Deccan Chronicle

Garry too early, Carlsen too late

Deccan Chronicle| t.n.raghu

Published on: November 24, 2013 | Updated on: Invalid date

Viswanathan Anand will forever be a champion for all Indians as no Indian had a greater impact on a sport than the chess wizard.

Chennai: Viswanathan Anand will forever be a champion for all Indians. No Indian had a greater impact on a sport than the chess wizard. He is a credit to chess and India. No sportspersons in this country can claim to be reference points in their respective sport. In chess, though, we would always be talking about periods before and after Anand.

Anand's achievements in the game, which has been his life since he was a school student, are numerous to recap. His association with chess wasn't borne out of a desire to pile on the riches or to set a benchmark for Indians. Anand's love for the game is abiding.
All other things were incidental.

One could say that the defending champion's failure to win a round against Magnus Carlsen in losing his crown by a three-point margin was a fall-out of his love affair with the ancient game.

New challenges in chess fascinate Anand. Nothing should stop the Indian from carrying on as long as his heart says it's right.
Roger Federer says he is now enjoying his tennis than ever before. In an individual sport, Anand has all the right to do a Federer.

Chess isn't football or athletics to make an impulsive decision on the future after a big event.

Anand has already agreed to play some tournaments including the London Classic next month, even though he needs some time to deliberate on his participation in the Candidates in early 2014. Having invested so much time and energy for the Carlsen match, it’s perfectly understandable for Anand to unwind before taking a call.

In an interview to Financial Times before the Chennai match, Anand spoke of the pain a top chess player endures after a loss. "When you lose, you really feel a sense of self you actually feel that you are being taken apart, rather than just your pieces." An analyst compared Anand’s battle with Carlsen to a top heavyweight boxer’s struggles in his twilight years.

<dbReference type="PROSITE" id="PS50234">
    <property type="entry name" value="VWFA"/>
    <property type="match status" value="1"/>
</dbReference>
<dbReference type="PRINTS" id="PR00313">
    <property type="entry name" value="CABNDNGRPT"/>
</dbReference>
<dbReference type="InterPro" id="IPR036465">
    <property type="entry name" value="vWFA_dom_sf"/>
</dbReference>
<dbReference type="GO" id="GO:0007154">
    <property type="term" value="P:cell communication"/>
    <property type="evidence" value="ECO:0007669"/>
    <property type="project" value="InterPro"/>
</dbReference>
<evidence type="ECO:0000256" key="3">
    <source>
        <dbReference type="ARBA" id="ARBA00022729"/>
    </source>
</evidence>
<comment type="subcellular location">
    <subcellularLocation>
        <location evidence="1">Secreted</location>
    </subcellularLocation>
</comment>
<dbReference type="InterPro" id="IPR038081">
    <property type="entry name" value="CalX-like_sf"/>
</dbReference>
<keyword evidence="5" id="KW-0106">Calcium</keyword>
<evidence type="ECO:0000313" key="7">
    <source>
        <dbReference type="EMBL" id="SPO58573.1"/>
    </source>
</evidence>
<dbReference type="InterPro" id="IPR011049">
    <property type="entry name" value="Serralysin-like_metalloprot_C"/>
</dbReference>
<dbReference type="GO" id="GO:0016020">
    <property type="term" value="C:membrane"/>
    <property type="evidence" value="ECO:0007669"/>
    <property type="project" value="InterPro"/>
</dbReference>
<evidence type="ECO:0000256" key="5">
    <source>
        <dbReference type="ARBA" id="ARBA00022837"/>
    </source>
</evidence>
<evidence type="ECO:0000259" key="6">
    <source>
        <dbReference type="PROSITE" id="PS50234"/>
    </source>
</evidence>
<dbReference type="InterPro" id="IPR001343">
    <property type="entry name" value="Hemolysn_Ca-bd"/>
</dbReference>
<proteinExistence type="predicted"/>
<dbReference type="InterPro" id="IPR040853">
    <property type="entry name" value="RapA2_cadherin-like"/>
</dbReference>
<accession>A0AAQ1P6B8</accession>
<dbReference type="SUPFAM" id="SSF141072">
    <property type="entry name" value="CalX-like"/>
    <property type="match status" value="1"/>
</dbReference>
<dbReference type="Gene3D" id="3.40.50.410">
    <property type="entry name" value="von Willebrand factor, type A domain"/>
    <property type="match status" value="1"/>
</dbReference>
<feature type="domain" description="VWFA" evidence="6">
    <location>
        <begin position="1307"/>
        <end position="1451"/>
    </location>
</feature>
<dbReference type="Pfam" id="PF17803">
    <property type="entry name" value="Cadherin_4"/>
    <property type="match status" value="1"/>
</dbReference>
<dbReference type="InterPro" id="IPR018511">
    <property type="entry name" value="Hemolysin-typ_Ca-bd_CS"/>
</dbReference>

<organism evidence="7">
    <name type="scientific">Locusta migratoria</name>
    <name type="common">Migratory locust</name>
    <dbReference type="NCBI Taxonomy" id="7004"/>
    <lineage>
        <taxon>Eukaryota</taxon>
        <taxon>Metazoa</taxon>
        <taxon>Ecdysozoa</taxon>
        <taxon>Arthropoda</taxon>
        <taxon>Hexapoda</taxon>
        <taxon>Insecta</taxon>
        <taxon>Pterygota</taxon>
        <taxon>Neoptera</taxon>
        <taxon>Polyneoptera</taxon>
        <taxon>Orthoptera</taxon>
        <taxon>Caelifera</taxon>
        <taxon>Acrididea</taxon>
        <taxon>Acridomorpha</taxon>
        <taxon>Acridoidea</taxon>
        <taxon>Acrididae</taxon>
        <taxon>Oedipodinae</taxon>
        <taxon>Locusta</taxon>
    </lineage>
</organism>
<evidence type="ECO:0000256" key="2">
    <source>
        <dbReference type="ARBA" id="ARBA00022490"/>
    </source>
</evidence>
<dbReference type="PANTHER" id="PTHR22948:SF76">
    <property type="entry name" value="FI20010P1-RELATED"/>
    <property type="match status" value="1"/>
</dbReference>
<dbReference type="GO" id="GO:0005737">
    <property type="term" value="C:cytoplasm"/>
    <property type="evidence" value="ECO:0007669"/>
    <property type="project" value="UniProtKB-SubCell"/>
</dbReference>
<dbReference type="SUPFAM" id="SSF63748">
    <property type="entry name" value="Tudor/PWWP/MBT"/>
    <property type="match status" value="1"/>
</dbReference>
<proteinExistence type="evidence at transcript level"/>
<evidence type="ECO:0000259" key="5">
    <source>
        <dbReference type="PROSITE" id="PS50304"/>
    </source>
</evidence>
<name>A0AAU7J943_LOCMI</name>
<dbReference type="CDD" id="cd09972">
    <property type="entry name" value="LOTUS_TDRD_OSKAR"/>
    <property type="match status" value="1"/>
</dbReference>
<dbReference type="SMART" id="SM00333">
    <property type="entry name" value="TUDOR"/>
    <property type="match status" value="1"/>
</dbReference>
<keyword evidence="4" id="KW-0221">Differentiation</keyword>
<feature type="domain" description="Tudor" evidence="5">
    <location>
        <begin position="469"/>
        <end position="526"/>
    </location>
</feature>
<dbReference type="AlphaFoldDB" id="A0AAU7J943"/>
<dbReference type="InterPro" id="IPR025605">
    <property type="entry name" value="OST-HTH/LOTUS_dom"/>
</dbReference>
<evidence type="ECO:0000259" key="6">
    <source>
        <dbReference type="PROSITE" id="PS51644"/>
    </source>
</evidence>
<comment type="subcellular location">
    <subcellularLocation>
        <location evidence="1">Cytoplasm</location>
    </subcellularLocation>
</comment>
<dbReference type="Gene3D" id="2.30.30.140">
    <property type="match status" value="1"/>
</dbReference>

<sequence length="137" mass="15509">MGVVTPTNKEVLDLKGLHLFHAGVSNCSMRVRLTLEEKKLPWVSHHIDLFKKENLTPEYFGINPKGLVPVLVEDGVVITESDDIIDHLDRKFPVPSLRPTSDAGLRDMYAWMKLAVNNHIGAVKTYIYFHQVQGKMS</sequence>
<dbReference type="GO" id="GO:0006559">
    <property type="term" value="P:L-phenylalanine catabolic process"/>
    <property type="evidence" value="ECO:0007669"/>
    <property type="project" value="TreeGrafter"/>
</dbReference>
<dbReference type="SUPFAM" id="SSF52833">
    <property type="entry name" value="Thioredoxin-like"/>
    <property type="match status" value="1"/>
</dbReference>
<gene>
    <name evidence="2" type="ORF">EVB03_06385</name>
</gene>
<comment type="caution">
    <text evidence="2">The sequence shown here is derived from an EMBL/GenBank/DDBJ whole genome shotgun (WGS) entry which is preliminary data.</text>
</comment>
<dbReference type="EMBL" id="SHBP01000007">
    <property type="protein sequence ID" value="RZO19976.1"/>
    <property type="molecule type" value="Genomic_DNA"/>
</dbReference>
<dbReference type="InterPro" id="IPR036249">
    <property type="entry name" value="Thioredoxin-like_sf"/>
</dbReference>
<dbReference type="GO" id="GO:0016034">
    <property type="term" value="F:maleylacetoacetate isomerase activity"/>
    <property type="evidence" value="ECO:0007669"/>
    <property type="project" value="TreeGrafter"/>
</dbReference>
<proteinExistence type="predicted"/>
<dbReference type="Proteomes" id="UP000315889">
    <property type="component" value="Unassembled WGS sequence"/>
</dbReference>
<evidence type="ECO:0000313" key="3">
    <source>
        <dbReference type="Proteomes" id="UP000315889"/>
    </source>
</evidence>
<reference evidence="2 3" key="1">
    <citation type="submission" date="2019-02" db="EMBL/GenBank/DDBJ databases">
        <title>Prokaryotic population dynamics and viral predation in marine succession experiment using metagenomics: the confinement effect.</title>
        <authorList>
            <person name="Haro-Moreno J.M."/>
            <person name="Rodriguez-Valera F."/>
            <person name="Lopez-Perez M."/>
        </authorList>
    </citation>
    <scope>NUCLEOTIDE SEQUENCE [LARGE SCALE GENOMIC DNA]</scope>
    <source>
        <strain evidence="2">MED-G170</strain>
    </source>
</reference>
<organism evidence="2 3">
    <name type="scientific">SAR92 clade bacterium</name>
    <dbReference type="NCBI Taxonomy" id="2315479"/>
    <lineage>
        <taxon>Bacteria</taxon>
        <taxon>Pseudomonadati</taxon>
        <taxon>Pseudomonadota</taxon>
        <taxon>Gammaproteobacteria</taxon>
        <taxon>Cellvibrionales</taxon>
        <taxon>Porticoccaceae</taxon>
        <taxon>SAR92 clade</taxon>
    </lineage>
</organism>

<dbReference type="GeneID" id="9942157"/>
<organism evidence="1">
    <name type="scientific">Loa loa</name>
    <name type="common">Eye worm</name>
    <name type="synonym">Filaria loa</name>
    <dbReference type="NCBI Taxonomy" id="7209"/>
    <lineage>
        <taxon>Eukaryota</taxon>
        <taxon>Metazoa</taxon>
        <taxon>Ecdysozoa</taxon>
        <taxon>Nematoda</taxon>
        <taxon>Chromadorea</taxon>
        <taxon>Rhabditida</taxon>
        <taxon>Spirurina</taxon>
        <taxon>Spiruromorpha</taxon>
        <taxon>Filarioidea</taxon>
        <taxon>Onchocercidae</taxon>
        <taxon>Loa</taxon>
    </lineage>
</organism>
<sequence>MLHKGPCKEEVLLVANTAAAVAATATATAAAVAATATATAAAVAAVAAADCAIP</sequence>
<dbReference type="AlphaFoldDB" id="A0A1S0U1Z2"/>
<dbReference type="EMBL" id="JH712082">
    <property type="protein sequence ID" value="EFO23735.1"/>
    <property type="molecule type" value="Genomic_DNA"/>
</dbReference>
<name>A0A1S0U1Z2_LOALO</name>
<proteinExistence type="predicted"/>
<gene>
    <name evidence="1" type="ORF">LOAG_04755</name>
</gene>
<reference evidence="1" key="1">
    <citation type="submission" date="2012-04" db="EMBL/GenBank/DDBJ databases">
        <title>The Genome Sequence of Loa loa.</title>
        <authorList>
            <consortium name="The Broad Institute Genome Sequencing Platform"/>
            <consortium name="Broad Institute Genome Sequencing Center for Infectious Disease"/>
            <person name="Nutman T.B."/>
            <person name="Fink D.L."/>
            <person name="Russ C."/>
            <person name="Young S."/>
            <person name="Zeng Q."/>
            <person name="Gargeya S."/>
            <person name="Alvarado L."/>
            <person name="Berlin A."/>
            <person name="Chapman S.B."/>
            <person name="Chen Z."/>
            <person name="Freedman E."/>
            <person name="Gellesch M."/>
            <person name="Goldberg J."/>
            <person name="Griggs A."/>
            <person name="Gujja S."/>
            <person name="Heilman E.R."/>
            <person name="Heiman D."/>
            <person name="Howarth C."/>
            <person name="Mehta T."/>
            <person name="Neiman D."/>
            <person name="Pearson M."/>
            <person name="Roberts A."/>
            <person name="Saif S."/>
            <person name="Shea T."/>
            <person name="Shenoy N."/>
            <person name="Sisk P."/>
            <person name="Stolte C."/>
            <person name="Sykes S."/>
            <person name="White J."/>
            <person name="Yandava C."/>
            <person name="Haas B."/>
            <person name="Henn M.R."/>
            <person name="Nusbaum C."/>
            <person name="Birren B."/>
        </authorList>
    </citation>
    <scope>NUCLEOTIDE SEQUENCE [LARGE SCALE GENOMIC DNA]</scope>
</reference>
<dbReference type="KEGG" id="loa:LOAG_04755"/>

Boxing and chess have similarities, although the comparison looks odd at the outset.

To this reporter, the Anand-Carlsen duel was reminiscent of Ali vs Foreman in 1974. In the epic Rumble in the Jungle, the older and slower Ali had the rope to cope with Foreman’s crushing blows. Despite a positive start, Anand couldn’t mount an offensive like the redoubtable American. Foreman lost the plot in Kinshasa but the heir apparent played solid, if not spectacular chess, in Chennai to clinch his maiden title.

Anand candidly admitted in his post-match press conference on Friday that he had been afraid of trying to match Carlsen in long-drawn games. He ultimately failed in his mission. It may be noted that Vladimir Kramnik had said that the Indian was "somewhat intimidated" by Carlsen. By Anand’s own admission, Kramnik wasn’t wrong.

Where does the defeat at the hands of Carlsen leave Anand? As Carlsen said on Friday, Anand’s position in the pantheon of chess greats had been secured even before the big match in Chennai.

It’s, however, undeniable that beating Carlsen would have been the crowning glory in the resplendent career of the five-time champion.

Another failure that would haunt Anand was his inability to beat Garry Kasparov when the Russian was in his prime.

A person who knows the Indian well said Anand should have tried harder to take on Kasparov after his loss on the top floor of the World Trade Center in 1995. "Unfortunately, he avoided him," he added.

Ali would have loved such stern tests, even if his body had disagreed with him. That’s the difference between a great and the greatest.

Anand probably met Kasparov too early and Carlsen too late in his career. The Indian may not like to be reminded of Kasparov once again but the irrepressible Russian had the prescience to say something before the world championship that would have suited Anand’s state of mind against Carlsen: "It’s not about being fearless, it’s about how you cope with fear." Anand tried his best against the Norwegian but it was eventually not enough.

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